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Characteristics of intangible assets

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“Everything that can be counted does not necessarily count; everything that counts cannot necessarily be counted”.

(Albert Einstein 1879 - 1955, American theoretical physicist)

 

What are characteristics of intangible assets?


A. Upside, value-increasing characteristics:


- Intangible assets are non-scarce.
    - Deployment of an intangible asset is possible at the same time in multiple uses.
- Intangibles increase in value when used.
    - This is also referred to as scalability: intangibles value increases when the scale in which they are used increases.
    - Intangibles are not subject to diminishing returns as are tangible assets, but have increasing returns.
- Intangibles have strong network effects.
    - Although not exclusively applicable to intangibles, network effects are characteristic for intangibles in the sense that intangibles often form the core of important networks.
- Intangibles create future value. All intangibles are future-oriented. (Because of this they are ignored by traditional accounting systems – conservatism concept, materiality concept).
 

B. Downside, value-decreasing characteristics:
 

- Intangibles are difficult to manage and to exclusively control.
    - Taking full advantage of the tacit knowledge residing in employees is more difficult than exploiting the value of a building or a machine to it’s maximum,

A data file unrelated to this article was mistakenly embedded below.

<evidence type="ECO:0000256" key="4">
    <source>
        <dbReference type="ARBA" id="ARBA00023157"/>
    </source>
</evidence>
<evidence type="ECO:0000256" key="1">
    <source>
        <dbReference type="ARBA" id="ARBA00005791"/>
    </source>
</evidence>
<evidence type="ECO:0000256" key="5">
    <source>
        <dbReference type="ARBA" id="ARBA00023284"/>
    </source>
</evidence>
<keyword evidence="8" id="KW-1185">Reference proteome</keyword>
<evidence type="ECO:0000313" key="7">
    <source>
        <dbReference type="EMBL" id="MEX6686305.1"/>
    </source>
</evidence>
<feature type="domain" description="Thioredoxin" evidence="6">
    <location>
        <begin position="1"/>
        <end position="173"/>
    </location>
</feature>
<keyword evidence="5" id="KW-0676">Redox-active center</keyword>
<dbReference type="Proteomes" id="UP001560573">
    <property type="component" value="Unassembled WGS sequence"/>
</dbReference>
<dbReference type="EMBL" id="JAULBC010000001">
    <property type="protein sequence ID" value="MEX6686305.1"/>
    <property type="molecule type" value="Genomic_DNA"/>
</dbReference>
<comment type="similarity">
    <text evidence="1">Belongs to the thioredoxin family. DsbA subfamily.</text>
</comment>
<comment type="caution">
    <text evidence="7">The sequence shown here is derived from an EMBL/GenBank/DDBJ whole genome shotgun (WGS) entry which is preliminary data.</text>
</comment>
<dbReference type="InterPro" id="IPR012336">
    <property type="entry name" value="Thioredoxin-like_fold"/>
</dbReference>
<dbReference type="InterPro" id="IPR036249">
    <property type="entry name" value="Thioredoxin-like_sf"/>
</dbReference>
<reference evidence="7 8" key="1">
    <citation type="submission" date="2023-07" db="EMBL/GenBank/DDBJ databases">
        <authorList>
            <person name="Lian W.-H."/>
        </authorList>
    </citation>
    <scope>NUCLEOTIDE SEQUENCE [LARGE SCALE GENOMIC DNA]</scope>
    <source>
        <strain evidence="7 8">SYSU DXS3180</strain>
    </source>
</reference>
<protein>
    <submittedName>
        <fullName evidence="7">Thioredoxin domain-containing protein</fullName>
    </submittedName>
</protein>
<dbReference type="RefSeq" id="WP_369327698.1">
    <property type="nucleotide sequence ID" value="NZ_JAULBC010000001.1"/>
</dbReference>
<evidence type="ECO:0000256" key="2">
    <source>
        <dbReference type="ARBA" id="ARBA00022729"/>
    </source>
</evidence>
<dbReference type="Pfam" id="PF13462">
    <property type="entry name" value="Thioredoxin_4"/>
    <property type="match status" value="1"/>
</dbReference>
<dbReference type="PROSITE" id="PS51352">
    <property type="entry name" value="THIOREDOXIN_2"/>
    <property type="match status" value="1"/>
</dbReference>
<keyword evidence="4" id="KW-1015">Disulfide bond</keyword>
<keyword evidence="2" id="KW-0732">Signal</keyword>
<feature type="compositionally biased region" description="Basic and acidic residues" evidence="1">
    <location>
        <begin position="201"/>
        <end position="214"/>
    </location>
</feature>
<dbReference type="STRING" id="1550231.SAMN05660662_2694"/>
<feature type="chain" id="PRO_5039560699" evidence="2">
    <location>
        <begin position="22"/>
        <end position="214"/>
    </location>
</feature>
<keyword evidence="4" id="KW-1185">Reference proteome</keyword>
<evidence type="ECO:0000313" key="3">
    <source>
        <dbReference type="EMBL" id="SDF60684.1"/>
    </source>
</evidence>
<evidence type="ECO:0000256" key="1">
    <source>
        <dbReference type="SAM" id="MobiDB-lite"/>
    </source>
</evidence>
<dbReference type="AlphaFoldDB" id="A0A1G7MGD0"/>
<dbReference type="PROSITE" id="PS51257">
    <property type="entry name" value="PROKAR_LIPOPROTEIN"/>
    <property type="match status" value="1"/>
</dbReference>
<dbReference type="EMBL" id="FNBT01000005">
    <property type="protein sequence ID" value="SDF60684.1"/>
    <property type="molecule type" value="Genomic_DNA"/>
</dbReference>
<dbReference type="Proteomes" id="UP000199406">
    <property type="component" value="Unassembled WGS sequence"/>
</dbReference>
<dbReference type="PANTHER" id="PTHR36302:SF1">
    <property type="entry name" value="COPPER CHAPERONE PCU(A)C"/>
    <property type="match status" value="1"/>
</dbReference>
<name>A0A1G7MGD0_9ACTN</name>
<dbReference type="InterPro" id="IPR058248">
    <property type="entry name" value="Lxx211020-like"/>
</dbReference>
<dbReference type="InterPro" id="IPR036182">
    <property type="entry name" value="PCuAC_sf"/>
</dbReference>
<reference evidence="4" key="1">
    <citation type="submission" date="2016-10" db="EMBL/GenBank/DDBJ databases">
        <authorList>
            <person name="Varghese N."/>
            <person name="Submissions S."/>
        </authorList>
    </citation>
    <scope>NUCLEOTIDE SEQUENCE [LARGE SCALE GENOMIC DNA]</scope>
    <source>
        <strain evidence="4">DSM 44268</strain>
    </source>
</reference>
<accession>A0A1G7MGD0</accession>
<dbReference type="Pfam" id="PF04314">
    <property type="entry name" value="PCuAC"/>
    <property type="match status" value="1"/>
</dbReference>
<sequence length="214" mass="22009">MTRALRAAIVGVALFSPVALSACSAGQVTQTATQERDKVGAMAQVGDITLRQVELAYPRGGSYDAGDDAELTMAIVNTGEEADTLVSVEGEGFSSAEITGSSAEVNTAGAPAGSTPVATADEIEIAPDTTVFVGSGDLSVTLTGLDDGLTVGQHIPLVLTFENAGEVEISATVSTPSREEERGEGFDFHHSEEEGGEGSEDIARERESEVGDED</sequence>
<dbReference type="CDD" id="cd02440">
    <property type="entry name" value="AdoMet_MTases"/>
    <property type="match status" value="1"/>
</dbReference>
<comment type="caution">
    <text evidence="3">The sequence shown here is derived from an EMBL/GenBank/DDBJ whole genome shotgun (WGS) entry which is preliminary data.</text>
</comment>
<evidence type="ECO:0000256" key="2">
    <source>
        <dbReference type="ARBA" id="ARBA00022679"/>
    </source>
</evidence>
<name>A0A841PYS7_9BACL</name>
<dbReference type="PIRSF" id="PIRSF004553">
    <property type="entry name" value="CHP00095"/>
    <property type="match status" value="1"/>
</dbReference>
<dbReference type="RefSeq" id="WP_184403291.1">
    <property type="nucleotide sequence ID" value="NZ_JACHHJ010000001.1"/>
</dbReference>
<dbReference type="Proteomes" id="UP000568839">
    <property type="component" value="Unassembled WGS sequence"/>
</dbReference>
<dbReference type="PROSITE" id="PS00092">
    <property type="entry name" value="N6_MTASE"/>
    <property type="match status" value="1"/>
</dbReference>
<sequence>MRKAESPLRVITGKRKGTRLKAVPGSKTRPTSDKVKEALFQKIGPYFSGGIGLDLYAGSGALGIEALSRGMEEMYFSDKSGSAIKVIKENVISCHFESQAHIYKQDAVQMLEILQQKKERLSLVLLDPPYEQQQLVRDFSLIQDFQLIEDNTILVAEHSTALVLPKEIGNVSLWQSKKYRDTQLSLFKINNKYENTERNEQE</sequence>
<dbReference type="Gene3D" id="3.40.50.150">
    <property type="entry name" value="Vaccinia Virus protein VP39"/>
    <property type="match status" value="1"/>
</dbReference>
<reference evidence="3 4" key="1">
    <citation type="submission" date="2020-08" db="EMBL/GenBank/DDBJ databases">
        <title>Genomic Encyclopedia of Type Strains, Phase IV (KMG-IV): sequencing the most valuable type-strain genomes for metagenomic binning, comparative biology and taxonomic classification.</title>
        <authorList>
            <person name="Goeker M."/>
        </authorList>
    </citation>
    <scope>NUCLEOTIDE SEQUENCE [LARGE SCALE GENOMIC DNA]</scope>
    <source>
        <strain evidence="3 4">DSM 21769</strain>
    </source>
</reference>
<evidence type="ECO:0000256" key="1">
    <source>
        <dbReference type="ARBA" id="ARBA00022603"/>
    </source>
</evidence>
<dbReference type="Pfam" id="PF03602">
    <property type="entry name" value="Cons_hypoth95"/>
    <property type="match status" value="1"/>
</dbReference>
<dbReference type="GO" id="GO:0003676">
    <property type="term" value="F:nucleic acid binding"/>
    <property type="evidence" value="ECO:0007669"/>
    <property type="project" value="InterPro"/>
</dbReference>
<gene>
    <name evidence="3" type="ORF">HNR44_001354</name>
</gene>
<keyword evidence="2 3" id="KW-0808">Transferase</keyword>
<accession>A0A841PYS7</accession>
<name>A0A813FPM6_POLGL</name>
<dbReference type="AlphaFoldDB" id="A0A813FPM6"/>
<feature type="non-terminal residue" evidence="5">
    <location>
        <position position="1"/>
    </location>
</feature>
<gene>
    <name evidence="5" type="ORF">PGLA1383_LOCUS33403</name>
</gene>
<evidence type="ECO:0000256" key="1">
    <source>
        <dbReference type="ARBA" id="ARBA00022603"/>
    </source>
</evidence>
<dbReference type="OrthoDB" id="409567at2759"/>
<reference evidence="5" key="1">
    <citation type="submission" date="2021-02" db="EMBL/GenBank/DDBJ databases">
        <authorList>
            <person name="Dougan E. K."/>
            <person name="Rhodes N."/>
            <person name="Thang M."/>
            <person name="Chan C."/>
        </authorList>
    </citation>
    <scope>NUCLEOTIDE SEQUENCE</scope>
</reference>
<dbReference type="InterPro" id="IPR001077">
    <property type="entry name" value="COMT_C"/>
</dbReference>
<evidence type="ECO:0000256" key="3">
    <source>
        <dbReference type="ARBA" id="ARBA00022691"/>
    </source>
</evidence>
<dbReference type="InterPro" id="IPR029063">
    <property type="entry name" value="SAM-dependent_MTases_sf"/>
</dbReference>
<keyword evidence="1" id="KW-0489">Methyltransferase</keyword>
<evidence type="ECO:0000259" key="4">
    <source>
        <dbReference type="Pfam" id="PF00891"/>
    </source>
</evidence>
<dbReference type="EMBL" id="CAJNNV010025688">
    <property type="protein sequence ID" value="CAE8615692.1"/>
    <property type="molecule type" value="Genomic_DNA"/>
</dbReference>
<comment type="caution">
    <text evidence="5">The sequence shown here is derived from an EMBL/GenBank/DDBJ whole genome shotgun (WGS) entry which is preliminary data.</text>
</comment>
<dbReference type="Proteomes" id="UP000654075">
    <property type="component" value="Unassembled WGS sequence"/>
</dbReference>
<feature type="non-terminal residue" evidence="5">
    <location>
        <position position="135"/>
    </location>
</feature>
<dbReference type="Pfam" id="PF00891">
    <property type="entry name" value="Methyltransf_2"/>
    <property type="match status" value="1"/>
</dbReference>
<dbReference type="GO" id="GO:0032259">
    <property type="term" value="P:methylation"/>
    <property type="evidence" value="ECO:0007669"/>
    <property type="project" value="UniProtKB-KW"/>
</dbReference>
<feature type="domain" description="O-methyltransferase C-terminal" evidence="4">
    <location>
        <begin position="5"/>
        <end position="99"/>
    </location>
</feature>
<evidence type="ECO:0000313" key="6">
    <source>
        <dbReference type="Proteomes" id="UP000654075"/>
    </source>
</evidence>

- Copying or re-engineering of intellectual assets is often relatively easy,
    - Limited ability to protect by property rights,
    - Cost accounting systems are not well geared towards intangible assets and are even wholly inaccurate for managing intangible assets-intensive corporations,
    - Intangibles cannot be owned (except legal property rights).
- Intangibles investments are typically more risky.
    - Due to the fact that intangibles play the most dominant role in early stages of the innovation process.
    - Proper management can deal with this – i.e. R&D alliances, diversified innovation project portfolios.
- Intangible assets are nonphysical and therefore inherently difficult to trade.
    - Legal protection is weak.
    - Large sunk costs, low marginal costs.
    - Open exchanges for intangibles are in their infancy.
- Intangibles cannot directly be measured.
- Valuing intangibles is difficult.
- Intangibles are not evidenced by financial transactions (as tangibles are).


Compare also: Organic Organization
 

   
 

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